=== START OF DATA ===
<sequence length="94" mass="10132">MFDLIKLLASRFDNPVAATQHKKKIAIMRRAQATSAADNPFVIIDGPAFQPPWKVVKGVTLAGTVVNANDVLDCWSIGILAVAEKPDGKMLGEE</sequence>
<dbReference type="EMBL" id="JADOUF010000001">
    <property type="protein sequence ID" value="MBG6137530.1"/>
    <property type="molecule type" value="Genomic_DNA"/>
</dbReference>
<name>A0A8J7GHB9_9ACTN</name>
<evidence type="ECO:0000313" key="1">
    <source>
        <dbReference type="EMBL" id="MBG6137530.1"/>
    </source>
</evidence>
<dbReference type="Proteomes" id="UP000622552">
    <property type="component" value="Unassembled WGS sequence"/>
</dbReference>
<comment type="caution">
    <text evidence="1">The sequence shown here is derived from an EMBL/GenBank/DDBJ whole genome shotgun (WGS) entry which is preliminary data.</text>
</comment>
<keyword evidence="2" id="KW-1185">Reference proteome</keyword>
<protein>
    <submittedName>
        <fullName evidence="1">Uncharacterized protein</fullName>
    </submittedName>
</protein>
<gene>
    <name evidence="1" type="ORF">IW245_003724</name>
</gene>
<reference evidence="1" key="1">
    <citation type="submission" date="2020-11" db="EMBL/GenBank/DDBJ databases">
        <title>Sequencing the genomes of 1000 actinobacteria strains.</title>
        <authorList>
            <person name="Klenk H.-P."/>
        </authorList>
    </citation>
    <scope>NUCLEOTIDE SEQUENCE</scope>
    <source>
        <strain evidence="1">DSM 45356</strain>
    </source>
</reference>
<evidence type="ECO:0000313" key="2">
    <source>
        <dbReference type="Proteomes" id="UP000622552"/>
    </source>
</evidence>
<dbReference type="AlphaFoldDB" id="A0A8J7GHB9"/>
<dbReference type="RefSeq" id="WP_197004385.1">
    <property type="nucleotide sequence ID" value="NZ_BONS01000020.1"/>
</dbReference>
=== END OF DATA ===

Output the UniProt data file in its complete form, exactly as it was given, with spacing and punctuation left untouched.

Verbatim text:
<sequence length="94" mass="10132">MFDLIKLLASRFDNPVAATQHKKKIAIMRRAQATSAADNPFVIIDGPAFQPPWKVVKGVTLAGTVVNANDVLDCWSIGILAVAEKPDGKMLGEE</sequence>
<dbReference type="EMBL" id="JADOUF010000001">
    <property type="protein sequence ID" value="MBG6137530.1"/>
    <property type="molecule type" value="Genomic_DNA"/>
</dbReference>
<name>A0A8J7GHB9_9ACTN</name>
<evidence type="ECO:0000313" key="1">
    <source>
        <dbReference type="EMBL" id="MBG6137530.1"/>
    </source>
</evidence>
<dbReference type="Proteomes" id="UP000622552">
    <property type="component" value="Unassembled WGS sequence"/>
</dbReference>
<comment type="caution">
    <text evidence="1">The sequence shown here is derived from an EMBL/GenBank/DDBJ whole genome shotgun (WGS) entry which is preliminary data.</text>
</comment>
<keyword evidence="2" id="KW-1185">Reference proteome</keyword>
<protein>
    <submittedName>
        <fullName evidence="1">Uncharacterized protein</fullName>
    </submittedName>
</protein>
<gene>
    <name evidence="1" type="ORF">IW245_003724</name>
</gene>
<reference evidence="1" key="1">
    <citation type="submission" date="2020-11" db="EMBL/GenBank/DDBJ databases">
        <title>Sequencing the genomes of 1000 actinobacteria strains.</title>
        <authorList>
            <person name="Klenk H.-P."/>
        </authorList>
    </citation>
    <scope>NUCLEOTIDE SEQUENCE</scope>
    <source>
        <strain evidence="1">DSM 45356</strain>
    </source>
</reference>
<evidence type="ECO:0000313" key="2">
    <source>
        <dbReference type="Proteomes" id="UP000622552"/>
    </source>
</evidence>
<dbReference type="AlphaFoldDB" id="A0A8J7GHB9"/>
<dbReference type="RefSeq" id="WP_197004385.1">
    <property type="nucleotide sequence ID" value="NZ_BONS01000020.1"/>
</dbReference>